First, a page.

The message from this cautionary tale, therefore, is that in multiple regression analyses—as illustrated here with studies of voting behaviour—exploratory procedures should be deployed when empirically testing models in which the outcome is believed to be influenced by a number of contributory factors (independent variables) that are not structured in a causal path. Those procedures should:

Check whether there is substantial collinearity among the independent variables;

Explore whether there are confounding effects created by the interrelationships among the independent variables that either apparently spuriously inflate or mask/suppress (even alter the direction of the relationship with) the apparent influence of one of more of the variables by conducting separate regressions using subsets of the independent variables only; and if those explorations indicate considerable confounding effects

Adopt an alternative analytical procedure, such as that introduced here using principal components factor analysis, to circumvent those confounding effects and thereby identify the ‘true’ relationships.
Following these steps is in line with the general strategy set out by Franzosi (1994, p. 21) of preliminary analysis (getting to know the data), followed by confirmatory analysis (model testing) and then interior analysis (model checking). In particular, his final step provides ‘the necessary assurances about the basic soundness of the model’; the examples presented here have illustrated the importance of doing this and avoiding misinterpretations of model outcomes.
Notes
Neither collinearity nor confounding was included in King’s (1986) discussion of the more common conceptual statistical mistakes in quantitative political science research.
Despite the increasing availability of survey data ecological analyses remain popular for the insights they provide into patterns of voting behaviour.
Scotland is omitted because UKIP was not strong and did not campaign intensively there, at an election that focused almost entirely on the Scottish National Party and its claims for both independence and retained membership of the European Union (which latter UKIP strongly opposed).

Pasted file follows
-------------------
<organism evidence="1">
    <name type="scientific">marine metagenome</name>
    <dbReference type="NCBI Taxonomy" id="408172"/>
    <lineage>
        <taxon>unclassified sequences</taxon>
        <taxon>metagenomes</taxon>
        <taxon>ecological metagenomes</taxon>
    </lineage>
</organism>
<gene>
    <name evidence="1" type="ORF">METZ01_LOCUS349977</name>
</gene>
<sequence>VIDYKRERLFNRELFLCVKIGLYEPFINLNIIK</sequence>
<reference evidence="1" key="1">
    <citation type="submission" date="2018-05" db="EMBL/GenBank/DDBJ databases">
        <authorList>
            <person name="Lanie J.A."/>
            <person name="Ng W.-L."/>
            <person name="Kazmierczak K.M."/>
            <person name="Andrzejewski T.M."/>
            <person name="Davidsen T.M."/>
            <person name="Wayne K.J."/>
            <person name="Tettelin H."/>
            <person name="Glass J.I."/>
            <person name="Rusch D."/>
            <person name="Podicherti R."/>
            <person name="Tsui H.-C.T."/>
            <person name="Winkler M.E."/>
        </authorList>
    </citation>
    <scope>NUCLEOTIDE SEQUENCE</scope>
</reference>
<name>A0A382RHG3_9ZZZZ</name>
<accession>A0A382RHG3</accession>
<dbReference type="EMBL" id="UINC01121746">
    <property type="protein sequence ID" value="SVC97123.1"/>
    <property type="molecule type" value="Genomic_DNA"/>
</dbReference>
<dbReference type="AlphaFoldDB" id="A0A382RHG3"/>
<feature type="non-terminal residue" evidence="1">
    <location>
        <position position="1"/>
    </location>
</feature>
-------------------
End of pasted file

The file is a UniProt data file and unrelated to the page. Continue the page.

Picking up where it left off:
Educational qualifications in the UK are placed on a ninepoint scale by the UK government: those of level5 and above (i.e. degree and above) are combined here. See https://www.gov.uk/whatdifferentqualificationlevelsmean/listofqualificationlevels—accessed 18 July 2017.
The Office of National Statistics takes four measures of household deprivation—on employment, education, health and disability, and household overcrowding—and groups households as to the number of those four on which they are classified as deprived (for more information see Office for National Statistics 2014).
Sanint’s paper has only been cited on six occasions according to Google Scholar; Riddell’s has been cited 40 times, but few of those citations relate to the methodological issue; Massy’s paper has 738 citations, however. The paper by Johnston et al. (2004) has 51 citations, but again very few refer to the methodological issue addressed here. Apart from that latter paper, no example has been identified where the Riddell/Sanint procedure has been applied in studies of voting behaviour, either ecological or individual. (The citation data have been obtained from Google Scholar—http://scholar.google.co.uk/—accessed 19 July 2017).
We are grateful to Roger Scully for making these data available to us.
Although the problem illustrated here has been identified in ‘real’ data sets, its nature is more readily appreciated through a simulated set.
As one web dictionary argues—in the context of drug trials: http://stattrek.com/statistics/dictionary.aspx?definition = confounding (accessed 15 February 2017)—‘Confounding occurs when the experimental controls do not allow the experimenter to reasonably eliminate plausible alternative explanations for an observed relationship between independent and dependent variables’.
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Johnston, R., Jones, K. & Manley, D. Confounding and collinearity in regression analysis: a cautionary tale and an alternative procedure, illustrated by studies of British voting behaviour. Qual Quant 52, 1957–1976 (2018). https://doi.org/10.1007/s1113501705846
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DOI: https://doi.org/10.1007/s1113501705846